Presocratic Themes

Being, not-being and mind

Authored by: David Sedley

The Routledge Companion to Metaphysics

Print publication date:  April  2009
Online publication date:  April  2009

Print ISBN: 9780415396318
eBook ISBN: 9780203879306
Adobe ISBN: 9781134155866

10.4324/9780203879306.ch1

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Abstract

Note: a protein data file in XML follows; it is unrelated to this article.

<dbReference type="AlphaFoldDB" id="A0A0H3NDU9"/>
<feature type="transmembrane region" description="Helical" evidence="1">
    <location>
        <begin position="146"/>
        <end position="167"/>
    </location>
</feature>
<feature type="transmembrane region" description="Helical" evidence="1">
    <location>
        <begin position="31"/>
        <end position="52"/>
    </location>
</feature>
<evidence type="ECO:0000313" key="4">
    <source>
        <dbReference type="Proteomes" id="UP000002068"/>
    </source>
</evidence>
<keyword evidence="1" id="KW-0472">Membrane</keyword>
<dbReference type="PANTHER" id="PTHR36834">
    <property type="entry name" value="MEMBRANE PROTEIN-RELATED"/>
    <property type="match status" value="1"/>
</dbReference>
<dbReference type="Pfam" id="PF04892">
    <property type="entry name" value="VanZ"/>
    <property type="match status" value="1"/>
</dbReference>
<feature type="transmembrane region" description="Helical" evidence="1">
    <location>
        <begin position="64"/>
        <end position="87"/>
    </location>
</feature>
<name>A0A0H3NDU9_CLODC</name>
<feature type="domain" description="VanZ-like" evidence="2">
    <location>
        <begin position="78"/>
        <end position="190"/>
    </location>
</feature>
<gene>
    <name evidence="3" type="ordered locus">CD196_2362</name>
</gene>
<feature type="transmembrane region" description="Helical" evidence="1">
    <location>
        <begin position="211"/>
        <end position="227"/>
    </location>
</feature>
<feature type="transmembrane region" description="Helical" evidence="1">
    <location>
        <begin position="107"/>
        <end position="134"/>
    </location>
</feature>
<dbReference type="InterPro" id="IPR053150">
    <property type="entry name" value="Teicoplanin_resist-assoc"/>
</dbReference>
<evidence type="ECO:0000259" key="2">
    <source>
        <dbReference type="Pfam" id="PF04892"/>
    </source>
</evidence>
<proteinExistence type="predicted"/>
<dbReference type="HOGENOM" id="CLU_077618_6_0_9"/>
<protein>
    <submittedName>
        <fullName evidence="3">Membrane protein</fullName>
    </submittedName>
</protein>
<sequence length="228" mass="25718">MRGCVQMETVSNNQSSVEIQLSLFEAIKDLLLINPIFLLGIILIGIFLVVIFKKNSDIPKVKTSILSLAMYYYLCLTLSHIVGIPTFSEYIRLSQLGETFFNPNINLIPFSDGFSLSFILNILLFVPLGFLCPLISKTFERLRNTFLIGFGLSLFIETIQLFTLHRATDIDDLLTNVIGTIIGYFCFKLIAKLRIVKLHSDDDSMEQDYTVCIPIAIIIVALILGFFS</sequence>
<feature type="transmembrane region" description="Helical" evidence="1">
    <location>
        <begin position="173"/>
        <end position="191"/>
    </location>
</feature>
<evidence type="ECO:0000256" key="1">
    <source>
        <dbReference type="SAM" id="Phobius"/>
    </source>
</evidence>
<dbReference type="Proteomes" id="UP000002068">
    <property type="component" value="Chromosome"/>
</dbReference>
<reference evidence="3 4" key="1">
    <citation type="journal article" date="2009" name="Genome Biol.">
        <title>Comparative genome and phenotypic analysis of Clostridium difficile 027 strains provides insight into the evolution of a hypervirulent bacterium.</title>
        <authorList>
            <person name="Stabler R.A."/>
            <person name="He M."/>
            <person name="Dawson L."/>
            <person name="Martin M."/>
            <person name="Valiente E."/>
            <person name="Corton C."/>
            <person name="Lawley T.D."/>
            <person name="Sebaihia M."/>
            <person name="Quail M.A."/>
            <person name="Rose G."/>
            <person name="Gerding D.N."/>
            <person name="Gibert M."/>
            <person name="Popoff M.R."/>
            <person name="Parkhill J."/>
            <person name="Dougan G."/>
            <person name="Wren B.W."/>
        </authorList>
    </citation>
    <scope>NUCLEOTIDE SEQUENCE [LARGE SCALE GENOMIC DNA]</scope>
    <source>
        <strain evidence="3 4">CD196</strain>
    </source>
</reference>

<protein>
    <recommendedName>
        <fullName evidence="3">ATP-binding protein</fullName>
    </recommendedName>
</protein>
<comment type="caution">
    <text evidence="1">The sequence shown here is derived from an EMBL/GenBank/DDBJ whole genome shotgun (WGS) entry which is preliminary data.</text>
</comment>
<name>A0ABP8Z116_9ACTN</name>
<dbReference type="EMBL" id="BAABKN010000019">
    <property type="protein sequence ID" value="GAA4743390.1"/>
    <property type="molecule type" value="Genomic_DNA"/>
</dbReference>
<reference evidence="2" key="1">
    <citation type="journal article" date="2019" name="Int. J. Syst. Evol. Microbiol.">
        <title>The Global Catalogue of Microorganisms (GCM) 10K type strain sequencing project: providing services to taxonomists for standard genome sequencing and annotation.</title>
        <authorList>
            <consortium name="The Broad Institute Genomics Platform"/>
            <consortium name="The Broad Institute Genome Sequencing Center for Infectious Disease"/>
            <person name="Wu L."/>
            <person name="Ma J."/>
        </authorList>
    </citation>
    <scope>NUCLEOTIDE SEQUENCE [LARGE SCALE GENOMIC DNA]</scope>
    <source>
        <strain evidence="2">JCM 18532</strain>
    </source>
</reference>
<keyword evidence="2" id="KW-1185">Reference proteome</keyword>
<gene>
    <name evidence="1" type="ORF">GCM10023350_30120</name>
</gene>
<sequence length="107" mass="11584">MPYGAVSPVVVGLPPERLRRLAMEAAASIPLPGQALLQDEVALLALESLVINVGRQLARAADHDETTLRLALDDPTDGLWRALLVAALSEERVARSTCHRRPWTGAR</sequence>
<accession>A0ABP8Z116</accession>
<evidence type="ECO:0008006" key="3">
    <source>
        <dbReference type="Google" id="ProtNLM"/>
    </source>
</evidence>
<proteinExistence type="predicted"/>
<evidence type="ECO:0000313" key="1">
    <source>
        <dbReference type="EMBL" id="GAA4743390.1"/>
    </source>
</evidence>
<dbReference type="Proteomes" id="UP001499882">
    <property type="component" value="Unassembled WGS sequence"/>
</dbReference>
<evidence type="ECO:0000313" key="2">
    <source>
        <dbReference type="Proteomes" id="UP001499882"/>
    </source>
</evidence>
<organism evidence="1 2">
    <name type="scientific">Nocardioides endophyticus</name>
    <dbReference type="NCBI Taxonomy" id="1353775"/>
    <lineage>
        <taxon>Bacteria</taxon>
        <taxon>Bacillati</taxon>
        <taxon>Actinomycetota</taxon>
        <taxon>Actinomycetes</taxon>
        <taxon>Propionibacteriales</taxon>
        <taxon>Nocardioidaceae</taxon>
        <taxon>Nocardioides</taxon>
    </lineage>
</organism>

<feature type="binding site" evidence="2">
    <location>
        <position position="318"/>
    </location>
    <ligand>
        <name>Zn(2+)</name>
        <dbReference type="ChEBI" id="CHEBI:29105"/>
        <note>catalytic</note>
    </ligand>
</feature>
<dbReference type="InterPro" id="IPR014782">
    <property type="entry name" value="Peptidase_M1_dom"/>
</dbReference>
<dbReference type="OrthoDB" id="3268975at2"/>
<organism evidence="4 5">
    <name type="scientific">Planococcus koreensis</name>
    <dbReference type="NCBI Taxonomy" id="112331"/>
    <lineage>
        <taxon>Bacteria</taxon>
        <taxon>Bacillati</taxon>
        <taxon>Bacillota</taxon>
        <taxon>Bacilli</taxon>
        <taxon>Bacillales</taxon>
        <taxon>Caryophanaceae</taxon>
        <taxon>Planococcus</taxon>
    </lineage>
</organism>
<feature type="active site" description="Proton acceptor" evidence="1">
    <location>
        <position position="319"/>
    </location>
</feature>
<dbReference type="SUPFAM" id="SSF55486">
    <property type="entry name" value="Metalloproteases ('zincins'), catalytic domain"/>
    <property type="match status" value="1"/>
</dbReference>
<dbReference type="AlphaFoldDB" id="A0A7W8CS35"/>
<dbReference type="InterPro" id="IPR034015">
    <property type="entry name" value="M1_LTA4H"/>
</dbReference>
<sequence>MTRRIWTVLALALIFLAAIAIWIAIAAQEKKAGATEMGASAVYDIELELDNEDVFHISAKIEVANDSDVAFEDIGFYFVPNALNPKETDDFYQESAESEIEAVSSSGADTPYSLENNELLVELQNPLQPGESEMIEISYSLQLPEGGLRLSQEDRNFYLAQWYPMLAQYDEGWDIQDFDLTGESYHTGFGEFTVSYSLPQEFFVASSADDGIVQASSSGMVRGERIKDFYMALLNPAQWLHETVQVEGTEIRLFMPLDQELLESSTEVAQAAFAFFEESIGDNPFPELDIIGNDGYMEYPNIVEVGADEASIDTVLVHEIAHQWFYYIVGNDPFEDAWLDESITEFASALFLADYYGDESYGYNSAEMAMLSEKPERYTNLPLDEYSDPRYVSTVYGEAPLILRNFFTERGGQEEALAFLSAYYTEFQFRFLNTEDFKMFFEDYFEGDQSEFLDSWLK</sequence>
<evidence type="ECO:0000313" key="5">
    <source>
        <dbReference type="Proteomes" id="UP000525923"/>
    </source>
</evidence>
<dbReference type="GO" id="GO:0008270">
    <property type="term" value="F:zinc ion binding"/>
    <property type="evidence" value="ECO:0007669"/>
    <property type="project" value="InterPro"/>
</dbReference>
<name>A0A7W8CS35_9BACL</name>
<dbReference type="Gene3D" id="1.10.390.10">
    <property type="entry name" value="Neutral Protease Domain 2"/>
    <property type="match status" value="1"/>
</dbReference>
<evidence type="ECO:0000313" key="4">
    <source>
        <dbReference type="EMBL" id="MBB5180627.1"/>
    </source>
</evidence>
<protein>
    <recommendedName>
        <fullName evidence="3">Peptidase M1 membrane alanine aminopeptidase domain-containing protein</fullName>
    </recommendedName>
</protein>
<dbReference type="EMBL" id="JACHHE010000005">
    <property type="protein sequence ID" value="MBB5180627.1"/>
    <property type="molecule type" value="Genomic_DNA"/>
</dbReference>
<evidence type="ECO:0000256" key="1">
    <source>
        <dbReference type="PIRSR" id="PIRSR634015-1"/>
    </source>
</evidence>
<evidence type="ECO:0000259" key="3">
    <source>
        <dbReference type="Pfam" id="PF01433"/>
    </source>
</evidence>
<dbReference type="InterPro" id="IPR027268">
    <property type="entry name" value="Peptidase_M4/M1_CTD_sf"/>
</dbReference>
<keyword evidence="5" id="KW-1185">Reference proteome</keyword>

European philosophy started life as speculative science. The remarkable pantheon of Greek thinkers classed as “Presocratic” on the ground that they are philosophically antecedent to Socrates (bc 469–399) treated the world itself as their primary explanandum. But deep questions concerning the world’s physical structure turned out to be inseparable from still deeper ones about what it is to be a discrete thing, what being entails, and whether there is any parallel role for its negative counterpart, not-being. In what follows, it should be borne in mind that, although all the thinkers we will be considering wrote one or more books, none of those books survives intact. Their thought must be reconstructed from fragments (purportedly verbatim quotations) and other testimonies. This makes an already risky historical exercise even more hazardous. But the ultimate sources of our own thinking are a topic we cannot lightly set aside.

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